Adverse Action Procedures. If the consumer report obtained is relied upon for the purposes of deciding an adverse action (denying a job application, reassigning or terminating an employee, or denying a promotion) the employer must make further disclosures. Those disclosures must unfold in the following manner:
Step 1: Provide the applicant or employee a copy of the document entitled, A Summary of Your Rights Under the Fair Credit Reporting Act (copy of which can be obtain from the Federal Trade Commission’s website, FTC.gov;
Step 2: Communicate the intention to take the adverse action (commonly referred to as a pre-adverse action disclosure, when included with a consumer report in question);
Step 3: A copy of the consumer report (or summary thereof), if not yet provided;
“After taking any adverse action based in whole or in part on a communication described [in the law], the employer shall disclose to the consumer a summary containing the nature and substance of the communication upon which the adverse action is based, except that the sources of information acquired solely for use in preparing [the] consumer report need not be disclosed.”
Step 4: Disclosure (either verbal, written or electronic notification is acceptable) of the adverse action decided;
Step 5: A written adverse action notice which includes, a second copy of A Summary of Your Rights Under the Fair Credit Reporting Act, the name, address, and phone number of the CRA that supplied the report; a statement that the CRA that supplied the report did not make the decision to take the adverse action and cannot give specific reasons for it; and a notice of the individual’s right to dispute the accuracy or completeness of any information the agency furnished, and his or her right to an additional free consumer report from the agency which provided the original upon request within 60 days.
Certifications to Consumer Reporting Agencies. Before providing an individual’s consumer report to a user, the CRA must require the user’s certification that it is in compliance with the FCRA and that it will not misuse the information provided.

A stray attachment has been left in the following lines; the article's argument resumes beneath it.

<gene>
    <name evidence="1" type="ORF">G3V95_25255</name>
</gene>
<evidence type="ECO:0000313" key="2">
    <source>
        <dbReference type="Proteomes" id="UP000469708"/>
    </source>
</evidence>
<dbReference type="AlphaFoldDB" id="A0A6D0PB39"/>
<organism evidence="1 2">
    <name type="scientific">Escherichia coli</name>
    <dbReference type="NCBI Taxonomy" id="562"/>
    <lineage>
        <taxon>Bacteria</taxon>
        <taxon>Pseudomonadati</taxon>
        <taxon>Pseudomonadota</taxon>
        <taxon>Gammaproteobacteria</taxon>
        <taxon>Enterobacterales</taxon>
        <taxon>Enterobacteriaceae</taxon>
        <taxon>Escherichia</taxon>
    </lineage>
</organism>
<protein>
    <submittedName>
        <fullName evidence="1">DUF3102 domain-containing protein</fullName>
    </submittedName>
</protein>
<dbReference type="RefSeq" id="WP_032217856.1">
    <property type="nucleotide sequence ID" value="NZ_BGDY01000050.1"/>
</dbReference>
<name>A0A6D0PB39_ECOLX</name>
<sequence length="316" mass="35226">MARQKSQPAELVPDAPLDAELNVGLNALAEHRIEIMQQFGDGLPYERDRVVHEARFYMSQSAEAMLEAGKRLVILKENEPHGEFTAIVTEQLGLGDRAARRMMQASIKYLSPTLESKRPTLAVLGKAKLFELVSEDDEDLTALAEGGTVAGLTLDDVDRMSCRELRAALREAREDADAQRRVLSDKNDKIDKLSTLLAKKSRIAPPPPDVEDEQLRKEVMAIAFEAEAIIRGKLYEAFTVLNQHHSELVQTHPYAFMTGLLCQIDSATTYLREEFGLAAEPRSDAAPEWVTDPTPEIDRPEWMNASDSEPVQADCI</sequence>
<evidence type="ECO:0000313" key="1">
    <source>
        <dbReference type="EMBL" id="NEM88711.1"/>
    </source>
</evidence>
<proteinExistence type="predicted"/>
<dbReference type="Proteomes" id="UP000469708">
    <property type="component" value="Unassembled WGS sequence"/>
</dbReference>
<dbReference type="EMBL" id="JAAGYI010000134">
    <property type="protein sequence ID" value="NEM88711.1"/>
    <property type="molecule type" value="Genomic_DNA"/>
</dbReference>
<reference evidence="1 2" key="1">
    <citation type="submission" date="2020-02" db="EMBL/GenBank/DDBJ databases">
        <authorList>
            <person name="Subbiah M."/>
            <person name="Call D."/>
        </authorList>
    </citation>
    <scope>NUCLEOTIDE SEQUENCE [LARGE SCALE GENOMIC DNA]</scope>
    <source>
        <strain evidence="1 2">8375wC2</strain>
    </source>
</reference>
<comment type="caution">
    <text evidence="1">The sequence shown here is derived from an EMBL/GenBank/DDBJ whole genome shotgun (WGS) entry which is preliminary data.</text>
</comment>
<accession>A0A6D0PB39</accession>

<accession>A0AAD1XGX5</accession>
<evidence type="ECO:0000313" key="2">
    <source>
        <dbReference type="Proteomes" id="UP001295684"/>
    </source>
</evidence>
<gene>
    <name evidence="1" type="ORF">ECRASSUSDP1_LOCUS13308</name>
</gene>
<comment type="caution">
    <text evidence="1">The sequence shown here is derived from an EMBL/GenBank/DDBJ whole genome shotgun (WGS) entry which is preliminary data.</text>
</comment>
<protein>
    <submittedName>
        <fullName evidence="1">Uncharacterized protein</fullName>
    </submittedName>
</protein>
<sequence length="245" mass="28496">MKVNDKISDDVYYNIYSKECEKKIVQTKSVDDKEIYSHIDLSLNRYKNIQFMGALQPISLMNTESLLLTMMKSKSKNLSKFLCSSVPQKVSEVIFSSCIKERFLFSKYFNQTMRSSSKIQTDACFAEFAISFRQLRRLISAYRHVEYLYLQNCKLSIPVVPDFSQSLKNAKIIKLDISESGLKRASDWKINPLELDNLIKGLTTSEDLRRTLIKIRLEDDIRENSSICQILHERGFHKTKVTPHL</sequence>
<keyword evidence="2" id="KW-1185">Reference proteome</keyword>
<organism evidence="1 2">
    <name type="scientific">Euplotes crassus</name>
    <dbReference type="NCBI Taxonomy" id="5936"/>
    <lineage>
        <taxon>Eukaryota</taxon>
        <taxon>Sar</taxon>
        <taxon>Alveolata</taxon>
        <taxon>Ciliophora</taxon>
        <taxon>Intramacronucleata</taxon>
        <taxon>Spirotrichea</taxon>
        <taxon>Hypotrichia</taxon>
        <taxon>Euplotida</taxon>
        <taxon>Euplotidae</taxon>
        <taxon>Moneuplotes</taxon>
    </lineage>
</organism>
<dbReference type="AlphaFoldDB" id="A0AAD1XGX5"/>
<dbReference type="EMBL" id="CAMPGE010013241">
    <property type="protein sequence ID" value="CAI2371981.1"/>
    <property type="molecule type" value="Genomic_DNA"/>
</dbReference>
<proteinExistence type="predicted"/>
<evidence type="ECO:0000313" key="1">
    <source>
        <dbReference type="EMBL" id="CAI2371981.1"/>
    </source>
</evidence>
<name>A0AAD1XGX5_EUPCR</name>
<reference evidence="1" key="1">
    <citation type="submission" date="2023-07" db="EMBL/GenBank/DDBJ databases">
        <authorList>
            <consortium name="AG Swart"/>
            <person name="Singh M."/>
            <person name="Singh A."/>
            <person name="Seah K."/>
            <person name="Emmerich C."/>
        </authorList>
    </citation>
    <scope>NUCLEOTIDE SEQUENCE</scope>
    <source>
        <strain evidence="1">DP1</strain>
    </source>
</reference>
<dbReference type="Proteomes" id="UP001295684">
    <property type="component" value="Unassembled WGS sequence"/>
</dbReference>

Restrictions on the use of Criminal Conviction records are eliminated. Per the amendment, an employer is no longer restricted using criminal conviction records which anti-date the report containing or disclosing the record more than seven (7) years.
There are legal consequences for employers who fail to comply with the FCRA. An offending employer can face both criminal and civil penalties (civil penalties are statutorily pegged at $1000 per violation). The law allows individuals to sue employers for damages in federal court and if able to prevail, recover court costs and reasonable legal fees. The law also allows permits punitive damages for deliberate violations. Additionally, the Federal Trade Commission, other federal agencies, and the states may sue employers for noncompliance and obtain civil penalties.
Special Considerations when using Credit or Criminal Background Histories
The U.S. Equal Employment Opportunity Commission (EEOC) has expressed concern that the use of credit histories in hiring decisions might have an adverse impact on some protected classes. Similarly, it has concerns regarding criminal background histories and recently issued guidelines for employers when taking an adverse employment action criminal history information. The guidelines suggest that employers consider the nature and gravity of the offense for which the applicant or employee was convicted, the time that has passed since the conviction, and the nature of the job held or sought.
In addition to the consideration mentioned above employers should know that many states and localities have placed further restrictions on the use of consumer reports and how they may be used. Employers are well advised to seek the advice of competent experts before taking adverse action against any consumer.
 The language of this section as well as that which follows was contributed by E. F. Ferraro, the author of this article, during the legislative amendment process in 2002 and was accepted as proposed.